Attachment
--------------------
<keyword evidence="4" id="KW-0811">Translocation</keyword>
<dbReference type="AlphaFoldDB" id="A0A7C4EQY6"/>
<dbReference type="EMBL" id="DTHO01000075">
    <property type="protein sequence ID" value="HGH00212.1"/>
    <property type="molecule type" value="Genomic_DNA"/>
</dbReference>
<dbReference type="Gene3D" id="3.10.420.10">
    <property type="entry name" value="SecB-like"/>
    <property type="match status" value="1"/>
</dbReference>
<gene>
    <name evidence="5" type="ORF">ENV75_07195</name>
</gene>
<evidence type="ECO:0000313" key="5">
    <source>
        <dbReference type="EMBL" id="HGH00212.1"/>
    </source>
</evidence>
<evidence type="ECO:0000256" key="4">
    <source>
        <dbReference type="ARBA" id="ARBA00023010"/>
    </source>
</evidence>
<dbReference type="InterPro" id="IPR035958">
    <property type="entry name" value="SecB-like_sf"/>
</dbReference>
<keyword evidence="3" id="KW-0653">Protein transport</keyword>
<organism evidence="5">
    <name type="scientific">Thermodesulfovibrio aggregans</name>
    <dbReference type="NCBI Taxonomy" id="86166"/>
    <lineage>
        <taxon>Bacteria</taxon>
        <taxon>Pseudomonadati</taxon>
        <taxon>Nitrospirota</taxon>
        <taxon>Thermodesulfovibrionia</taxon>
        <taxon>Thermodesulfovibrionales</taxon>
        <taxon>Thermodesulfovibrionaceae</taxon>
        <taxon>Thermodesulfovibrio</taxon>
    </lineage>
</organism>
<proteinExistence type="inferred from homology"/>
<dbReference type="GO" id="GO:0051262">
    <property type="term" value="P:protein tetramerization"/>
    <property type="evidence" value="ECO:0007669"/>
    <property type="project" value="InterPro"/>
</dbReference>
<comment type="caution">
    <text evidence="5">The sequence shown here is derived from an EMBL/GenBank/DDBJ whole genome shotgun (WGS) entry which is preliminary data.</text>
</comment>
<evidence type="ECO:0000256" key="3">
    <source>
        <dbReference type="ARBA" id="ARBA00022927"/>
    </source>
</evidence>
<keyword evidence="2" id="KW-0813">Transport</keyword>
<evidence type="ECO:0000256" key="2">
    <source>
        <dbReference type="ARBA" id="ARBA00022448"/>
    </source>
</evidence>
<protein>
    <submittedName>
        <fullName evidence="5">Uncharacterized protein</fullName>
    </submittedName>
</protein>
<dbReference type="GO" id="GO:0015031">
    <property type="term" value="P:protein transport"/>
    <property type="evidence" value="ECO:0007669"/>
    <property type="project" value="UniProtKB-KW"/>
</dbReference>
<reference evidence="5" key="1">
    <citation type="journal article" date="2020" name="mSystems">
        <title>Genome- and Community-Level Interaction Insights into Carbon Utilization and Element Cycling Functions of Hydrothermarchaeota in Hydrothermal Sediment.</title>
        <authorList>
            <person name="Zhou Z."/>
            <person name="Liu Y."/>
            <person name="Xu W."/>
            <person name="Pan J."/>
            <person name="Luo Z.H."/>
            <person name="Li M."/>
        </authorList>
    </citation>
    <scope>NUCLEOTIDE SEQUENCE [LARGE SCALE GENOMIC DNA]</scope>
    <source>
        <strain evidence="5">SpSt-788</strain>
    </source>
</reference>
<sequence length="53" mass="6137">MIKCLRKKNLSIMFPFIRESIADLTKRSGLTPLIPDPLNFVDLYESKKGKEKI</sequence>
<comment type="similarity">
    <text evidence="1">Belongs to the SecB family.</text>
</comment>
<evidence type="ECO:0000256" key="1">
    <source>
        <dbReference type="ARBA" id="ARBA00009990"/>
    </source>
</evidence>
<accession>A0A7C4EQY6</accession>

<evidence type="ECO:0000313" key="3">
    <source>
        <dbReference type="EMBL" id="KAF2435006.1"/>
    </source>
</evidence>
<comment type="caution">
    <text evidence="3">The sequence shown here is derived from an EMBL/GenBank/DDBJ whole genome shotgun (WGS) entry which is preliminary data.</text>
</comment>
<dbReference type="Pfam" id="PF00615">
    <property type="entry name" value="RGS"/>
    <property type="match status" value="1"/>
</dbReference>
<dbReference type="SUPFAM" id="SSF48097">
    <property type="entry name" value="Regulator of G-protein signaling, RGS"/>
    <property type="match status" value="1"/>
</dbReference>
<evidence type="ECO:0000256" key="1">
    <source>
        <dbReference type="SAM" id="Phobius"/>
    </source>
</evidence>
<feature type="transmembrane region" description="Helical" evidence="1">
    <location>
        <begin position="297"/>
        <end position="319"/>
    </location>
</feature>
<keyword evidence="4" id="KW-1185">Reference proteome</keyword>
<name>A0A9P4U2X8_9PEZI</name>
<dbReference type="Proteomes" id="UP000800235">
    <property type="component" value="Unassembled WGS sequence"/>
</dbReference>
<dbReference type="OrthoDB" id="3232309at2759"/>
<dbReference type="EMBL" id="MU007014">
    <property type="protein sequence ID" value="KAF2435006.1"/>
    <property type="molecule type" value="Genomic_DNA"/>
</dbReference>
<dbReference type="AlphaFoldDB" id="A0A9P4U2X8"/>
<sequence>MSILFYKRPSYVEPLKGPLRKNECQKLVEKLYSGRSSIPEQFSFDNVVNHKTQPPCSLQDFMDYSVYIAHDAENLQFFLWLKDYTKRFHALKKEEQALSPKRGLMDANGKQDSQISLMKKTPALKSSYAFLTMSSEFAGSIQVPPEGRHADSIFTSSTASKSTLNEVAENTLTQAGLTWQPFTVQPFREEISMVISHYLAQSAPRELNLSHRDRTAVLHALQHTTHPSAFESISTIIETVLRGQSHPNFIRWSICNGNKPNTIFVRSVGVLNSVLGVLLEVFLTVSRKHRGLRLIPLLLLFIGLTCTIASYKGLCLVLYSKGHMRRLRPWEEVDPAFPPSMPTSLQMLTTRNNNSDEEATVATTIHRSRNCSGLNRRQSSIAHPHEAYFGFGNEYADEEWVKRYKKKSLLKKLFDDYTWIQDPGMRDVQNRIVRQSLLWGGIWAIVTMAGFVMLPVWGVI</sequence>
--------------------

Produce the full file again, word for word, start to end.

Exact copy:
<keyword evidence="4" id="KW-0811">Translocation</keyword>
<dbReference type="AlphaFoldDB" id="A0A7C4EQY6"/>
<dbReference type="EMBL" id="DTHO01000075">
    <property type="protein sequence ID" value="HGH00212.1"/>
    <property type="molecule type" value="Genomic_DNA"/>
</dbReference>
<dbReference type="Gene3D" id="3.10.420.10">
    <property type="entry name" value="SecB-like"/>
    <property type="match status" value="1"/>
</dbReference>
<gene>
    <name evidence="5" type="ORF">ENV75_07195</name>
</gene>
<evidence type="ECO:0000313" key="5">
    <source>
        <dbReference type="EMBL" id="HGH00212.1"/>
    </source>
</evidence>
<evidence type="ECO:0000256" key="4">
    <source>
        <dbReference type="ARBA" id="ARBA00023010"/>
    </source>
</evidence>
<dbReference type="InterPro" id="IPR035958">
    <property type="entry name" value="SecB-like_sf"/>
</dbReference>
<keyword evidence="3" id="KW-0653">Protein transport</keyword>
<organism evidence="5">
    <name type="scientific">Thermodesulfovibrio aggregans</name>
    <dbReference type="NCBI Taxonomy" id="86166"/>
    <lineage>
        <taxon>Bacteria</taxon>
        <taxon>Pseudomonadati</taxon>
        <taxon>Nitrospirota</taxon>
        <taxon>Thermodesulfovibrionia</taxon>
        <taxon>Thermodesulfovibrionales</taxon>
        <taxon>Thermodesulfovibrionaceae</taxon>
        <taxon>Thermodesulfovibrio</taxon>
    </lineage>
</organism>
<proteinExistence type="inferred from homology"/>
<dbReference type="GO" id="GO:0051262">
    <property type="term" value="P:protein tetramerization"/>
    <property type="evidence" value="ECO:0007669"/>
    <property type="project" value="InterPro"/>
</dbReference>
<comment type="caution">
    <text evidence="5">The sequence shown here is derived from an EMBL/GenBank/DDBJ whole genome shotgun (WGS) entry which is preliminary data.</text>
</comment>
<evidence type="ECO:0000256" key="3">
    <source>
        <dbReference type="ARBA" id="ARBA00022927"/>
    </source>
</evidence>
<keyword evidence="2" id="KW-0813">Transport</keyword>
<evidence type="ECO:0000256" key="2">
    <source>
        <dbReference type="ARBA" id="ARBA00022448"/>
    </source>
</evidence>
<protein>
    <submittedName>
        <fullName evidence="5">Uncharacterized protein</fullName>
    </submittedName>
</protein>
<dbReference type="GO" id="GO:0015031">
    <property type="term" value="P:protein transport"/>
    <property type="evidence" value="ECO:0007669"/>
    <property type="project" value="UniProtKB-KW"/>
</dbReference>
<reference evidence="5" key="1">
    <citation type="journal article" date="2020" name="mSystems">
        <title>Genome- and Community-Level Interaction Insights into Carbon Utilization and Element Cycling Functions of Hydrothermarchaeota in Hydrothermal Sediment.</title>
        <authorList>
            <person name="Zhou Z."/>
            <person name="Liu Y."/>
            <person name="Xu W."/>
            <person name="Pan J."/>
            <person name="Luo Z.H."/>
            <person name="Li M."/>
        </authorList>
    </citation>
    <scope>NUCLEOTIDE SEQUENCE [LARGE SCALE GENOMIC DNA]</scope>
    <source>
        <strain evidence="5">SpSt-788</strain>
    </source>
</reference>
<sequence length="53" mass="6137">MIKCLRKKNLSIMFPFIRESIADLTKRSGLTPLIPDPLNFVDLYESKKGKEKI</sequence>
<comment type="similarity">
    <text evidence="1">Belongs to the SecB family.</text>
</comment>
<evidence type="ECO:0000256" key="1">
    <source>
        <dbReference type="ARBA" id="ARBA00009990"/>
    </source>
</evidence>
<accession>A0A7C4EQY6</accession>

<evidence type="ECO:0000313" key="3">
    <source>
        <dbReference type="EMBL" id="KAF2435006.1"/>
    </source>
</evidence>
<comment type="caution">
    <text evidence="3">The sequence shown here is derived from an EMBL/GenBank/DDBJ whole genome shotgun (WGS) entry which is preliminary data.</text>
</comment>
<dbReference type="Pfam" id="PF00615">
    <property type="entry name" value="RGS"/>
    <property type="match status" value="1"/>
</dbReference>
<dbReference type="SUPFAM" id="SSF48097">
    <property type="entry name" value="Regulator of G-protein signaling, RGS"/>
    <property type="match status" value="1"/>
</dbReference>
<evidence type="ECO:0000256" key="1">
    <source>
        <dbReference type="SAM" id="Phobius"/>
    </source>
</evidence>
<feature type="transmembrane region" description="Helical" evidence="1">
    <location>
        <begin position="297"/>
        <end position="319"/>
    </location>
</feature>
<keyword evidence="4" id="KW-1185">Reference proteome</keyword>
<name>A0A9P4U2X8_9PEZI</name>
<dbReference type="Proteomes" id="UP000800235">
    <property type="component" value="Unassembled WGS sequence"/>
</dbReference>
<dbReference type="OrthoDB" id="3232309at2759"/>
<dbReference type="EMBL" id="MU007014">
    <property type="protein sequence ID" value="KAF2435006.1"/>
    <property type="molecule type" value="Genomic_DNA"/>
</dbReference>
<dbReference type="AlphaFoldDB" id="A0A9P4U2X8"/>
<sequence>MSILFYKRPSYVEPLKGPLRKNECQKLVEKLYSGRSSIPEQFSFDNVVNHKTQPPCSLQDFMDYSVYIAHDAENLQFFLWLKDYTKRFHALKKEEQALSPKRGLMDANGKQDSQISLMKKTPALKSSYAFLTMSSEFAGSIQVPPEGRHADSIFTSSTASKSTLNEVAENTLTQAGLTWQPFTVQPFREEISMVISHYLAQSAPRELNLSHRDRTAVLHALQHTTHPSAFESISTIIETVLRGQSHPNFIRWSICNGNKPNTIFVRSVGVLNSVLGVLLEVFLTVSRKHRGLRLIPLLLLFIGLTCTIASYKGLCLVLYSKGHMRRLRPWEEVDPAFPPSMPTSLQMLTTRNNNSDEEATVATTIHRSRNCSGLNRRQSSIAHPHEAYFGFGNEYADEEWVKRYKKKSLLKKLFDDYTWIQDPGMRDVQNRIVRQSLLWGGIWAIVTMAGFVMLPVWGVI</sequence>